MPC is widely adopted in the process industry as an effective means to deal with large multivariable constrained control problems. The main idea of MPC is to choose the control action by repeatedly solving on line an optimal control problem. This aims at minimizing a performance criterion over a future horizon, possibly subject to constraints on the manipulated inputs and outputs, where the future behavior is computed according to a model of the plant.
MPC has been used in industry for more than 30 years, and has become an industry standard (mainly in the petrochemical industry) due to its intrinsic capability for dealing with constraints and with multivariable systems. Most commercially available MPC technologies are based on a linear model of the process. For processes that are highly nonlinear, the performance of an MPC based on a linear model can be poor. This has motivated the development of Nonlinear Model Predictive Control (NMPC), where a more accurate (nonlinear) model of the plant is used for prediction and optimization.
Predictive Constrained Control
PID type controllers do not perform well when applied to systems with significant time-delay. Perhaps the best known technique for controlling systems with large time-delays is the Smith Predictor. It overcomes the debilitating problems of delayed feedback by using predicted future states of the output for control. Currently, some commercial controllers have Smith Predictors as programmable blocks. There are, however, many other model-based control strategies have dead-time compensation properties. If there is no time-delay, these algorithms usually collapse to the PID form. Predictive controllers can also be embedded within an adaptive framework.
Most processes require the monitoring of more than one variable. Controller-loop interaction exists such that the action of one controller affects other loops in a multi-loop system. Depending upon the inter-relationship of the process variables, tuning each loop for maximum performance may result in system instability when operating in a closed-loop mode. Loops that have Single Input Single Output (SISO) controllers may therefore not be suitable for these types of applications. These types of controllers are not designed to handle the effects of loop interactions.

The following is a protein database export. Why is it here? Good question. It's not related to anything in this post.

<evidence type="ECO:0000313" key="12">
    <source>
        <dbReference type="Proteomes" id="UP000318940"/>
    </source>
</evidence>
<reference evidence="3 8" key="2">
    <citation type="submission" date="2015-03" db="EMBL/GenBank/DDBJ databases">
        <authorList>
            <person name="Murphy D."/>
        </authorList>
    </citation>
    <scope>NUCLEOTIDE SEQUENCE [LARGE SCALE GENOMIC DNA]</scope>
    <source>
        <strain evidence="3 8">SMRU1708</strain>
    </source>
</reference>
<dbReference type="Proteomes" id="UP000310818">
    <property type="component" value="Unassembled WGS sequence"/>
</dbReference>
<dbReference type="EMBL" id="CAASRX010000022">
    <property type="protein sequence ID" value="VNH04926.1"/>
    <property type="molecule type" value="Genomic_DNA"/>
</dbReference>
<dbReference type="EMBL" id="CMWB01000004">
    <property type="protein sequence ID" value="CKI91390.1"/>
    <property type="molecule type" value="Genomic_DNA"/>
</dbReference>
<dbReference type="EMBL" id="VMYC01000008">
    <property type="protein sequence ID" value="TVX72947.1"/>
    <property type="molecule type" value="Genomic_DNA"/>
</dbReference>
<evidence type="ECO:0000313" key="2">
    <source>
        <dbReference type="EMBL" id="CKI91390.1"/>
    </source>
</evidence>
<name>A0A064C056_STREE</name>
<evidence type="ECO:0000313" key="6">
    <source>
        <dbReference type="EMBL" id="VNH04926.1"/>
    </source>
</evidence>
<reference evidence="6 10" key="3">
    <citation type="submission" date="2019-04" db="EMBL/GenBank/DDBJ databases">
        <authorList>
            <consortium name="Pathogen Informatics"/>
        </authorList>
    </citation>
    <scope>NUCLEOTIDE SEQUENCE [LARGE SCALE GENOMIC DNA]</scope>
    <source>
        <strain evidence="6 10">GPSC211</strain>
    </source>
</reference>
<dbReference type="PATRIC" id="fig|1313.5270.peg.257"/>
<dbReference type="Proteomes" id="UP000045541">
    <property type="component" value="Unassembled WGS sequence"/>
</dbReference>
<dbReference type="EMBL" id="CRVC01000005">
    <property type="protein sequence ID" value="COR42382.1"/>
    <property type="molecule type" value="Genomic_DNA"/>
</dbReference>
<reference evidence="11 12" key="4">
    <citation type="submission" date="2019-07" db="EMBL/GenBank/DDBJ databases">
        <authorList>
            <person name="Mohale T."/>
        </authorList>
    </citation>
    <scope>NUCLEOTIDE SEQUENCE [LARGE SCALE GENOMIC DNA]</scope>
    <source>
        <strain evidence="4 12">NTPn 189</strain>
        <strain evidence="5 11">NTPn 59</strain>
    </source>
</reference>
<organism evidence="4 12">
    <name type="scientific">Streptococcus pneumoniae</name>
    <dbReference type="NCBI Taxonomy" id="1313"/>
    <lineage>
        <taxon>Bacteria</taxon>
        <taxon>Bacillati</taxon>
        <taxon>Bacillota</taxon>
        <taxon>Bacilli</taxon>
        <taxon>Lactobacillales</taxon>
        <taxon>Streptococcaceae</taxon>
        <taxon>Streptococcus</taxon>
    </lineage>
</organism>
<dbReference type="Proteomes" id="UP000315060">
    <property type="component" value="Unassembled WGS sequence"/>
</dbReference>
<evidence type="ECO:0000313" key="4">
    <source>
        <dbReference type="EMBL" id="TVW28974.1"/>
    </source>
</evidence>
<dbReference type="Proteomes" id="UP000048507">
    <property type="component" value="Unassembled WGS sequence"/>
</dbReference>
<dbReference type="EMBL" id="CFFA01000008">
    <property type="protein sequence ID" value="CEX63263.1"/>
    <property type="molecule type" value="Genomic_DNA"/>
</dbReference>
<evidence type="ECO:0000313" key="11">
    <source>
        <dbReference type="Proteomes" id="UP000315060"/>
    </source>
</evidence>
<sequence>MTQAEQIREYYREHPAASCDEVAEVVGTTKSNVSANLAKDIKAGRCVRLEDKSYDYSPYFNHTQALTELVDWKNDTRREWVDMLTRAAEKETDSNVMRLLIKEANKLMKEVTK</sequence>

A multivariable controller, whether Multiple Input Single Output (MISO) or Multiple Input Multiple Output (MIMO) is used for systems that have these types of interactions. A model-based controller can be modified to accommodate multivariable systems. Loop interactions are considered as feed-forward disturbances and are included in the model description. Following SISO designs, multivariable controllers that can provide time-delay compensation and handle process constraints can also be developed with relative ease. By incorporating suitable numerical procedures to build the model on-line, adaptive multivariable control strategies result.
Model-Based Predictive Control
Model-Based Predictive Control technology utilizes a mathematical model representation of the process. The algorithm evaluates multiple process inputs, predicts the direction of the desired control variable, and manipulates the output to minimize the difference between target and actual variables. Strategies can be implemented in which multiple control variables can be manipulated and the dynamics of the models are changed in real time.
Dynamic Matrix Control
Dynamic Matrix Control (DMC) is also a popular model-based control algorithm. A process model is stored in a matrix of step or impulse response coefficients. This model is used in parallel with the on-line process in order to predict future output values based on the past inputs and current measurements.
Statistical Process Control
Statistical Process Control (SPC) provides the ability to determine if a process is stable over time, or, conversely, if it is likely that the process has been influenced by "special causes" which disrupt the process. Statistical Control Charts are used to provide an operational definition of a "special cause" for a given process, using process data.
SPC has been traditionally achieved by successive plotting and comparing a statistical measure of the variable with some user defined control limits. If the plotted statistic exceeds these limits, the process is considered to be out of statistical control. Corrective action is then applied in the form of identification, elimination or compensation for the assignable causes of variation.
"On-line SPC" is the integration of automatic feedback control and SPC techniques. Statistical models are used not only to define control limits, but also to develop control laws that suggest the degree of manipulation to maintain the process under statistical control. This technique is designed specifically for continuous systems. Manipulations are made only when necessary, as indicated by detecting violation of control limits. As a result, savings in the use of raw materials and utilities can be achieved using on-line SPC